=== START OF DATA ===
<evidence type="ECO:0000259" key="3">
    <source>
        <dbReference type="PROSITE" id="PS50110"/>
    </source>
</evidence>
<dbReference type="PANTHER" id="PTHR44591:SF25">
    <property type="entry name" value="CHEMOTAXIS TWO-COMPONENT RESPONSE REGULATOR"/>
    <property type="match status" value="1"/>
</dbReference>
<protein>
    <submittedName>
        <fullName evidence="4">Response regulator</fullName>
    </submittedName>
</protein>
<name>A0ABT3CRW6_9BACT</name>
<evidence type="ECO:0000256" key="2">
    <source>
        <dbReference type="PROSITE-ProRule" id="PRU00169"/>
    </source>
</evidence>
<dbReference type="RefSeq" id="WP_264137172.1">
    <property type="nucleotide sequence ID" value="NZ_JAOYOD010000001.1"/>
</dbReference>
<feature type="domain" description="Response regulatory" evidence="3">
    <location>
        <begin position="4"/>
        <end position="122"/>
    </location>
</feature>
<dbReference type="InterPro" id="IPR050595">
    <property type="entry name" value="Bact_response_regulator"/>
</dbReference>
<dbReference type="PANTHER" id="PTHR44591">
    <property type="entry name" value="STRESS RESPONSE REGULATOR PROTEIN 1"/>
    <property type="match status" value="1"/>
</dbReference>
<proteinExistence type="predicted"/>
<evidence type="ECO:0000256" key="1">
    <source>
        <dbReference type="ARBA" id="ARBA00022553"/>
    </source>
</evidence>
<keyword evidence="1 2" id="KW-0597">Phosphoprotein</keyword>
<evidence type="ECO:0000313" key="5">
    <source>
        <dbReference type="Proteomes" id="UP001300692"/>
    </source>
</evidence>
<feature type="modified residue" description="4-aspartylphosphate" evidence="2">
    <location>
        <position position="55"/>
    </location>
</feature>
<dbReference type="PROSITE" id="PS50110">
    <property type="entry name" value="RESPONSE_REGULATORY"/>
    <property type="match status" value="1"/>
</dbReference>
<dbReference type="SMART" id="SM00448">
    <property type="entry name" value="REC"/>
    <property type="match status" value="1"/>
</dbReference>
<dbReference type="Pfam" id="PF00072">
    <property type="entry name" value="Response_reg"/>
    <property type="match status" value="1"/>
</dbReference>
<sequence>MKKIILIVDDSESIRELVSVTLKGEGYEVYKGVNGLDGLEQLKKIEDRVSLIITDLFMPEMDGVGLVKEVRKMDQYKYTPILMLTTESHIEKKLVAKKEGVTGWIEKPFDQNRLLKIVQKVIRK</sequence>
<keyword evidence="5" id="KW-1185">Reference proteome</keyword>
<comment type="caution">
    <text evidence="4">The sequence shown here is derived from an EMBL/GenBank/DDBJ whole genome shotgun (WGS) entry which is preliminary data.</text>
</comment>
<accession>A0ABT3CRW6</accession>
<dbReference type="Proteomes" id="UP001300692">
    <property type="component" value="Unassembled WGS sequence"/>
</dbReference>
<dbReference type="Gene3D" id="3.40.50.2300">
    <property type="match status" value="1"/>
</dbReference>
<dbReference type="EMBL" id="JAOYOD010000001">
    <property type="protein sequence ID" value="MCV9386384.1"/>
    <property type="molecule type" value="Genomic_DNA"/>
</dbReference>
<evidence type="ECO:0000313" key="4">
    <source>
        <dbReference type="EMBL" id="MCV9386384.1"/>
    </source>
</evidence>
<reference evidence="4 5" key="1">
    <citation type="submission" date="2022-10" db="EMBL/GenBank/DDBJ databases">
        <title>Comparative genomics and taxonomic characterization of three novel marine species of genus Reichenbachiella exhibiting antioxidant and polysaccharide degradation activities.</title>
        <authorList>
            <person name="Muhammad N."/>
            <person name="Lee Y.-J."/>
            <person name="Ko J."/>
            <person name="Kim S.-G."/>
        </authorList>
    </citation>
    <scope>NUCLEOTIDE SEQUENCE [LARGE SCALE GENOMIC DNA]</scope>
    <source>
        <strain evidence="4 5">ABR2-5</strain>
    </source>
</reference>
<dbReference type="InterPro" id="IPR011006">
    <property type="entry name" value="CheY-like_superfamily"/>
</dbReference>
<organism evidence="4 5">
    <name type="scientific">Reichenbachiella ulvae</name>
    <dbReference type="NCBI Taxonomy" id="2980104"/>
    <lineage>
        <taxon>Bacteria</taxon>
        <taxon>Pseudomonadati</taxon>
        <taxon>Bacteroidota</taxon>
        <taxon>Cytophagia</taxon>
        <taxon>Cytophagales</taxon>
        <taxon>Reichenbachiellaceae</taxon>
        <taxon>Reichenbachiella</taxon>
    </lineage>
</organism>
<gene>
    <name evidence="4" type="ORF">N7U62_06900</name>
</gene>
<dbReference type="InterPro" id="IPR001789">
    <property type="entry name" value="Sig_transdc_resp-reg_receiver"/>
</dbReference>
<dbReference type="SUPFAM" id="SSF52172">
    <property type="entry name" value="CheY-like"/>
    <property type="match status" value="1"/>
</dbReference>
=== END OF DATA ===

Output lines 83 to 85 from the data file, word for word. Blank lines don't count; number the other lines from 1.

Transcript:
    <source>
        <dbReference type="EMBL" id="MCV9386384.1"/>
    </source>